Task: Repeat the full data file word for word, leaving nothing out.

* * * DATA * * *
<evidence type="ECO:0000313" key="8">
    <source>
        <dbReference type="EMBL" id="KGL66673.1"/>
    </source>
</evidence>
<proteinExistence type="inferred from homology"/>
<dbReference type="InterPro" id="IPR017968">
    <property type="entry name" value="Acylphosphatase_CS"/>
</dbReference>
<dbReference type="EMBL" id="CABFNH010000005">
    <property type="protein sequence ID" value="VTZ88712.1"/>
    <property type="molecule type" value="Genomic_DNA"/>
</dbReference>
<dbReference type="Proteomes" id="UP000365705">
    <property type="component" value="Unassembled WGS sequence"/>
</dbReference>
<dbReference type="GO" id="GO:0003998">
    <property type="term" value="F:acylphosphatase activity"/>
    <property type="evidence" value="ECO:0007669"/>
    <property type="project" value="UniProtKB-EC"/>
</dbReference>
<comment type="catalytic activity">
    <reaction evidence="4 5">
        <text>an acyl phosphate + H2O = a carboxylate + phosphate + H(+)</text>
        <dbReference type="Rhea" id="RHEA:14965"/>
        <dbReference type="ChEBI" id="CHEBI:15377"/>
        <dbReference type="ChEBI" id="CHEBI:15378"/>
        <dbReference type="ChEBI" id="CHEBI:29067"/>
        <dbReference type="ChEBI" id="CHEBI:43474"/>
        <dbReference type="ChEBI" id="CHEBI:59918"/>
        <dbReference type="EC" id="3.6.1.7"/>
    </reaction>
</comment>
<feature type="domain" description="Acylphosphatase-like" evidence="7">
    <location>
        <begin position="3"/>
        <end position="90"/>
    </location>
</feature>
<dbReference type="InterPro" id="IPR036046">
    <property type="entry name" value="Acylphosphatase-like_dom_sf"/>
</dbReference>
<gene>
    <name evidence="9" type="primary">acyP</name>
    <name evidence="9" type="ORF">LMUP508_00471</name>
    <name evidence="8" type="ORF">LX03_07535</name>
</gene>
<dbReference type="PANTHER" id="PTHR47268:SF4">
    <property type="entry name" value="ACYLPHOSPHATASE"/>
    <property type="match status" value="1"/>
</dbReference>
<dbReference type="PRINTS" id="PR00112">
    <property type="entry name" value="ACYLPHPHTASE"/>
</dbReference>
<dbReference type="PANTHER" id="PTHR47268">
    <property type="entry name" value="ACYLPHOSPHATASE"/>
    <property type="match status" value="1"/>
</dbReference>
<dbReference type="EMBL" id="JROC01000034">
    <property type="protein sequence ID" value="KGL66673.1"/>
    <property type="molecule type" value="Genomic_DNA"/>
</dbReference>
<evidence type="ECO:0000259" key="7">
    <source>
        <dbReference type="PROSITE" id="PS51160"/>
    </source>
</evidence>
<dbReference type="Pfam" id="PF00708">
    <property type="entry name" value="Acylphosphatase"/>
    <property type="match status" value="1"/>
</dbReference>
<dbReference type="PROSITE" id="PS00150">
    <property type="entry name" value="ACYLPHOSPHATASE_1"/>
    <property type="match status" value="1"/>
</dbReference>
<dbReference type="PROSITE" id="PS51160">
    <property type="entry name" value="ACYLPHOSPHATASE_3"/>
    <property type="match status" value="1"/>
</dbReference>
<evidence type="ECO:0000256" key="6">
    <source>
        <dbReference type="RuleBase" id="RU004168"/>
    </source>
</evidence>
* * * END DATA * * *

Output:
<evidence type="ECO:0000313" key="8">
    <source>
        <dbReference type="EMBL" id="KGL66673.1"/>
    </source>
</evidence>
<proteinExistence type="inferred from homology"/>
<dbReference type="InterPro" id="IPR017968">
    <property type="entry name" value="Acylphosphatase_CS"/>
</dbReference>
<dbReference type="EMBL" id="CABFNH010000005">
    <property type="protein sequence ID" value="VTZ88712.1"/>
    <property type="molecule type" value="Genomic_DNA"/>
</dbReference>
<dbReference type="Proteomes" id="UP000365705">
    <property type="component" value="Unassembled WGS sequence"/>
</dbReference>
<dbReference type="GO" id="GO:0003998">
    <property type="term" value="F:acylphosphatase activity"/>
    <property type="evidence" value="ECO:0007669"/>
    <property type="project" value="UniProtKB-EC"/>
</dbReference>
<comment type="catalytic activity">
    <reaction evidence="4 5">
        <text>an acyl phosphate + H2O = a carboxylate + phosphate + H(+)</text>
        <dbReference type="Rhea" id="RHEA:14965"/>
        <dbReference type="ChEBI" id="CHEBI:15377"/>
        <dbReference type="ChEBI" id="CHEBI:15378"/>
        <dbReference type="ChEBI" id="CHEBI:29067"/>
        <dbReference type="ChEBI" id="CHEBI:43474"/>
        <dbReference type="ChEBI" id="CHEBI:59918"/>
        <dbReference type="EC" id="3.6.1.7"/>
    </reaction>
</comment>
<feature type="domain" description="Acylphosphatase-like" evidence="7">
    <location>
        <begin position="3"/>
        <end position="90"/>
    </location>
</feature>
<dbReference type="InterPro" id="IPR036046">
    <property type="entry name" value="Acylphosphatase-like_dom_sf"/>
</dbReference>
<gene>
    <name evidence="9" type="primary">acyP</name>
    <name evidence="9" type="ORF">LMUP508_00471</name>
    <name evidence="8" type="ORF">LX03_07535</name>
</gene>
<dbReference type="PANTHER" id="PTHR47268:SF4">
    <property type="entry name" value="ACYLPHOSPHATASE"/>
    <property type="match status" value="1"/>
</dbReference>
<dbReference type="PRINTS" id="PR00112">
    <property type="entry name" value="ACYLPHPHTASE"/>
</dbReference>
<dbReference type="PANTHER" id="PTHR47268">
    <property type="entry name" value="ACYLPHOSPHATASE"/>
    <property type="match status" value="1"/>
</dbReference>
<dbReference type="EMBL" id="JROC01000034">
    <property type="protein sequence ID" value="KGL66673.1"/>
    <property type="molecule type" value="Genomic_DNA"/>
</dbReference>
<evidence type="ECO:0000259" key="7">
    <source>
        <dbReference type="PROSITE" id="PS51160"/>
    </source>
</evidence>
<dbReference type="Pfam" id="PF00708">
    <property type="entry name" value="Acylphosphatase"/>
    <property type="match status" value="1"/>
</dbReference>
<dbReference type="PROSITE" id="PS00150">
    <property type="entry name" value="ACYLPHOSPHATASE_1"/>
    <property type="match status" value="1"/>
</dbReference>
<dbReference type="PROSITE" id="PS51160">
    <property type="entry name" value="ACYLPHOSPHATASE_3"/>
    <property type="match status" value="1"/>
</dbReference>
<evidence type="ECO:0000256" key="6">
    <source>
        <dbReference type="RuleBase" id="RU004168"/>
    </source>
</evidence>